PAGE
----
Reports Barun Mitra,“After two decades of conflict between local communities and the local papermill, both sides happily signed mutually beneficial agreements. The community got ownership over the bamboo on the common property of the village, and they negotiated a good price and terms for selling the bamboo, including the cost of harvesting and transportation. The company also offered to provide good-quality saplings of new bamboo for future plantations.”
The company was happy with the deal because in previous years, even with a special arrangement with the government, the company had not been able to harvest the bamboo in the face of opposition from local communities. “Unfortunately,” said Trupti, “the papermill discontinued the use of bamboo as raw material last year and has shifted to subaval [wild tamarind] and eucalyptus for pulp instead, so there is no agreement with the mill now. But the gram sabhas are exploring other options.”
Once tribal farmers had secure titles to their land, their access to credit improved dramatically. Collateral was important, of course, but equally so was the solid, esteemed reputation of a settled owner of proven, productive property.
“Without title to the land, banks were not willing to give any loans to these tribal farmers,” said Ambrish, “not even crop loans. But after they got titles to the land and after our sustained efforts, banks have come to give Kisan credit cards (KCC) to these farmers. Two banks, Bank of Baroda and Baroda Gujarat Gramin Bank, have appointed eleven bank correspondents [Bank Mitra, or “Friends” Bank] for doing all bank transactions at their villages so the people would need not go to the main branch in the city.”
With land title, 1,000 farmers have been issued credit cards, and each farmer can get a crop loan of 40,000 to 50,000 rupees (US $540–US $684). “Four thousand farmers qualify for these credit cards, but so far the government has been slow to issue them,” said Ambrish. “All loans have been repaid, 100 percent, so their credit reputation is excellent. Everybody wants to repay or they won’t get a loan the next time.”
Banks have been able to issue loans for small amounts and minor transactions through the use of these “bank correspondents” agents working on commission who travel between town and country to make “micro” loan arrangements. “Sometimes the internet connection was so bad in the villages that the farmers have to deal with the correspondents just outside the door of the bank office, using the bank’s internet connection,” laughed Ambrish. “Still, they prefer dealing with the correspondents rather than with bank officers. At first, the correspondents were hired by the bank, but the farmers lacked trust in them. Now the villages select their own correspondents to work with the bank on commission. Everyone knows each other, and they are more responsive.”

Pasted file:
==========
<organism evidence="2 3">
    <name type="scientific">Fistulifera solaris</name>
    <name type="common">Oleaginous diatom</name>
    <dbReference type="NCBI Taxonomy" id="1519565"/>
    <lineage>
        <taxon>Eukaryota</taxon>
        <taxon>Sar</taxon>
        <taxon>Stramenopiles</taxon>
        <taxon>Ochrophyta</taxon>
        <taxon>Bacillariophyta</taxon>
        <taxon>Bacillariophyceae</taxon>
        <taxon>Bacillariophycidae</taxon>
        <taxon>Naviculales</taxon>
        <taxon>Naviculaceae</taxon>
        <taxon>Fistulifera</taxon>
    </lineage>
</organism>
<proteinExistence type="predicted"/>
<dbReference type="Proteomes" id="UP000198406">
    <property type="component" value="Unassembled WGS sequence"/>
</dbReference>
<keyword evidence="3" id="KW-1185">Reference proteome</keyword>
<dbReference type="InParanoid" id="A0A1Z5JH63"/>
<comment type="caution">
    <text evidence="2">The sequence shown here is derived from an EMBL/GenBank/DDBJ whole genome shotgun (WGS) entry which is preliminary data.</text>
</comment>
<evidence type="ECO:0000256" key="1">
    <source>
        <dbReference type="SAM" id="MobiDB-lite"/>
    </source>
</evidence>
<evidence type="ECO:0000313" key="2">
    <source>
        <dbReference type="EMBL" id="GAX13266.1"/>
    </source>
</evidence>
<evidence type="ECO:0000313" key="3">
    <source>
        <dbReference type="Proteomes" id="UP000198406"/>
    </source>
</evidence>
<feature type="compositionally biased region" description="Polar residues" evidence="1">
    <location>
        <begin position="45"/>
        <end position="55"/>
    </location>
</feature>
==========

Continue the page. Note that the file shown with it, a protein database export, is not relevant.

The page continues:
Correspondents are hoping to earn a cash income of up to 8,000 or 10,000 rupees (US $109–US $136) per month. But for now, during these tough times, correspondents have only been averaging 5,000 rupees (US $68) a month.
There are very few private banks licensed in Gujarat, and public-sector banks dominate finance across India, with 60 percent of all loans in 2020. This is down from 74 percent of the loan market just five years before because of heavy nonperforming asset losses suffered during the 2008–2009 recession and a very high staff expense-to-total income ratio.10 Nevertheless, public banks are able to offer loans to ARCH farmers as low as 4 percent annual interest, compared to 2 percent per month at private banks.
Sanitation and Education
“The thing that personally impressed me the most,” opined Barun, “was one of the earliest developments. A few thousand families who received the title initially, even truncated titles, began investing in building toilets inside or close to their homes. In contrast, for over a decade, there were various government programs to improve sanitation by making people aware of the need for hygiene. But here were some of the poorest people deciding to invest their own money and labor to build their own toilets the moment they felt secure about the title over their own homes. From baking bricks to designing their toilets, they did almost everything on their own.” The pressure for improved toilet facilities was coming especially from women and girls. The motivation for well-designed facilities close to the living quarters was as much for improved security as for convenience and sanitation.
When traveling to the countryside to meet with community groups, Barun would frequently break to photograph and document the so-called “outhouses” that were thrown together by government contractors. Locals would tell him that no one would use these as toilet facilities, since most were crudely constructed and inconveniently located.